Shout outs to TCDLA Director Frank Sellers and former Voice editor Greg Westfall for the big NG on some serious charges: Continuous Sexual Abuse of a Child, Aggravated Sexual Assault of a Child, and Indecency with a Child. D, who had just started his job as a jailer in Dallas County, was accused of continuously having sexual contact with his then 6-year-old stepdaughter. After the 10:30 pm Friday-night verdict, one juror stayed after to tell our heroes that not only had they “proven” a reasonable doubt; he also thought it was proven by a preponderance of the evidence that Grandma had planted these false memories in her granddaughter’s head because of her hatred of D. Greg says they could not have done this without the help of their expert witness on false memory and forensic interviewing, Dr. Aaron Pierce. Congratulations, guys, on a job well done.
Congrats to Seth Kretzer for a win on a recent appeal. D had pleaded guilty to a 5-count indictment—one on a gun and four on ammunition—and was sentenced to 30 years. Seth pointed out the Double Jeopardy problem: Unless the feds could show D acquired the gun and ammo at separate times, D could only be sentenced on one count. In an earlier hearing, Feds conceded they had no idea when D acquired the ammunition—and appealed to “common sense” (Seth: “code words for ‘prosecutor serving as unsworn witness to fill in the holes in their evidence they don’t have’”). The judge didn’t buy it and capped D’s exposure at 10 years. Good job, Seth.
Kudos to Michael Mowla for his recent win in the Second Court of Appeals. D, convicted of intoxication manslaughter and AA/DW in 1997, was arrested again for DWI in 2013 and indicted as an F-3. On taking over the case with Sarah Roland, Michael filed a writ of habeas corpus on the 1997 cases—which was denied, but exposed that (1) D did not have drugs in her system as the state claimed; (2) her BAC was below the legal limit; and (3) a witness in the vehicle confirmed that the wreck was a horrific accident caused when she inadvertently distracted the D. Michael and Sarah filed a motion to reconsider the MTS (which had previously been denied) and litigated it: MTS was granted, the state appealed, and the 2nd COA affirmed the trial court’s granting of the MTS. The State recently dismissed the case, and now D can move on with her life. Great work, Michael and Sarah. Congratulations.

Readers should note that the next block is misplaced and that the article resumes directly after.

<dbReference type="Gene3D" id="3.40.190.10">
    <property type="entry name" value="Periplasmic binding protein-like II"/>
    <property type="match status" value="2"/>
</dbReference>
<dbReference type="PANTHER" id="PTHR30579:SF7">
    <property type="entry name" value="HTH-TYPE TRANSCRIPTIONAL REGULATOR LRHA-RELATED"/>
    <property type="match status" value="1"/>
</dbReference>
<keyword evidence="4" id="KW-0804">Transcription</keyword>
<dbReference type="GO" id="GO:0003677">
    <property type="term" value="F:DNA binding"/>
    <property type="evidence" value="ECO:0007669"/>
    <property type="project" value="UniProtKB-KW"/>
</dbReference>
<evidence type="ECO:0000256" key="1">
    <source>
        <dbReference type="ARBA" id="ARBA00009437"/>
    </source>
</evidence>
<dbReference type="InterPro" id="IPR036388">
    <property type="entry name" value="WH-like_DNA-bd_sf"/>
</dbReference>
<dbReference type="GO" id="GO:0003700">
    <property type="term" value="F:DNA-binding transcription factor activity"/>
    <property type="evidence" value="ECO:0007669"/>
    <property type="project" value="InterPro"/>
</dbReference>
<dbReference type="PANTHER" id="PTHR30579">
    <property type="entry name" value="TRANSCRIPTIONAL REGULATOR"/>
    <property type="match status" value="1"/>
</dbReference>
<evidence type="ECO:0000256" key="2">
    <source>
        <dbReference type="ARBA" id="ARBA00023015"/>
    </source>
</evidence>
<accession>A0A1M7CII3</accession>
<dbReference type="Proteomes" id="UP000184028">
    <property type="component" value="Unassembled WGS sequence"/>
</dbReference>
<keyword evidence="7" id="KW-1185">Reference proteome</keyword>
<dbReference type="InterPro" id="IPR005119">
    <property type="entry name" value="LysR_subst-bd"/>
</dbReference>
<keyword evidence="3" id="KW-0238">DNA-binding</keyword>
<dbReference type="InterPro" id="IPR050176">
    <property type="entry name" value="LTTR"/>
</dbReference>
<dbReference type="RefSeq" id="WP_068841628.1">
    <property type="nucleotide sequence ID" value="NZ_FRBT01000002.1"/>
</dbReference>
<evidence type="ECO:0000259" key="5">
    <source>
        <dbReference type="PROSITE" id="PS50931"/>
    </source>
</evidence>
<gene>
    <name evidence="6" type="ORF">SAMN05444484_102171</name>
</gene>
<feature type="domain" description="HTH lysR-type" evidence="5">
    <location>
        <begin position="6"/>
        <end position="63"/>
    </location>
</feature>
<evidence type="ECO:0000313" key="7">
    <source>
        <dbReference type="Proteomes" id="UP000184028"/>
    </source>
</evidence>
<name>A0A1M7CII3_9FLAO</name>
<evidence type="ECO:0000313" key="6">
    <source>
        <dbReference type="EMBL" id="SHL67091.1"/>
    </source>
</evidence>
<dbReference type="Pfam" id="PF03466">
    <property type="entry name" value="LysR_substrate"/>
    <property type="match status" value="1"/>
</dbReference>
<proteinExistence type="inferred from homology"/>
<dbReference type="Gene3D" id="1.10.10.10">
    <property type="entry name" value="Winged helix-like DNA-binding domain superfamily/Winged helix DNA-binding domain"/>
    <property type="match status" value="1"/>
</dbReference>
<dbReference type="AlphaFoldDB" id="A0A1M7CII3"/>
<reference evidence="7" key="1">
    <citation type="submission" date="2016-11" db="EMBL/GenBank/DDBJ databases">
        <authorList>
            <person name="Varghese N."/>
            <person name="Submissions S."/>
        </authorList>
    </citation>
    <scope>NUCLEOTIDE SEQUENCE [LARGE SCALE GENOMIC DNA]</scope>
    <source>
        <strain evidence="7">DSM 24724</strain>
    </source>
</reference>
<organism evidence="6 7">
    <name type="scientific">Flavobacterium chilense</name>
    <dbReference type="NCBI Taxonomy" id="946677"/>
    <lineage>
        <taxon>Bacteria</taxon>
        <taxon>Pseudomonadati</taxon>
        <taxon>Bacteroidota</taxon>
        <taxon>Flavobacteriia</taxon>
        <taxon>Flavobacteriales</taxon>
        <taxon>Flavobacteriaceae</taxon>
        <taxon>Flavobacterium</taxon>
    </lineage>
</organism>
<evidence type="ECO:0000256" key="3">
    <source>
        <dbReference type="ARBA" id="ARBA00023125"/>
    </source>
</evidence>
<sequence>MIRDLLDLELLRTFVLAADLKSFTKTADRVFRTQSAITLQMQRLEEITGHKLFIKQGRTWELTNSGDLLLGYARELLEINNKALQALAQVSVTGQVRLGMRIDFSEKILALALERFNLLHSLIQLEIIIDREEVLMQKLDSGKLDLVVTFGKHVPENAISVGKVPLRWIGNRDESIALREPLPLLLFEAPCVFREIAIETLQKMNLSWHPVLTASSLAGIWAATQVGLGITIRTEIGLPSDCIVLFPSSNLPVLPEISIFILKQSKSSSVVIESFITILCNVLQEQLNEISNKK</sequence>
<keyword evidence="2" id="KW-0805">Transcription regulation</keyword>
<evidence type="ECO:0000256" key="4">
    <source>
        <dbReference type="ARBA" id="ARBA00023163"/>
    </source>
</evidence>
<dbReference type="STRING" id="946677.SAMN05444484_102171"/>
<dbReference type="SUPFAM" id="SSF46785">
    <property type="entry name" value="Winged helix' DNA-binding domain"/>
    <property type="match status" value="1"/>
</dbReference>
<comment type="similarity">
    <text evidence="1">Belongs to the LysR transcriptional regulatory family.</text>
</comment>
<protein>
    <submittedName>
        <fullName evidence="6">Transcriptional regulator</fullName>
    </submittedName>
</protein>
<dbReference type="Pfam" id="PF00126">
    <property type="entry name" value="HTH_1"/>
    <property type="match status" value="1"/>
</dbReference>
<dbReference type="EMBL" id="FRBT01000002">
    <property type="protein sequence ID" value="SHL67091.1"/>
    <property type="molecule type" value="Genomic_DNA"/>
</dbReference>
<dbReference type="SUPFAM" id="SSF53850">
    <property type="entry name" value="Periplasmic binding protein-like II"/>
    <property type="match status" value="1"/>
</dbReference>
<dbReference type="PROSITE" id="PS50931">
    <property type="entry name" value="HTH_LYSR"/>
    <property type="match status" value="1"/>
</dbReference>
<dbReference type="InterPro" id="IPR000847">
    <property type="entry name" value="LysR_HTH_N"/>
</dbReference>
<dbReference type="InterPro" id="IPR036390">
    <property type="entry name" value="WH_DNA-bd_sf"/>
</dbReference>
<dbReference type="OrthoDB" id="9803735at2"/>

Shout out to TCDLA Director Keith Hampton, who walked his client out of the state hospital system this January after he won not guilty by reason of insanity verdicts for his former Marine sniper client. The State prosecuted D on seven counts: two counts of attempted murder; two counts of aggravated assault; two counts of deadly conduct; and one count of tampering with evidence. Keith won NG verdicts on four counts and “not guilty by reason of insanity” on the remaining counts. D then went into the state hospital system. Over a span of six years (with the help of an incredible team at Kerrville State Hospital and a wonderful family), his mental health improved. In Keith’s estimation, it was time for him to get out and lead a normal life. The Comal County District Attorney’s office fought back, but after a spirited hearing in which Keith carried the burden of proof, he won his client’s freedom. Hampton adds that his client has an array of support and oversight to ensure he leads the great life he deserves. “This is exactly the way the system should work,” Keith said. Congratulations on making that system work, Keith.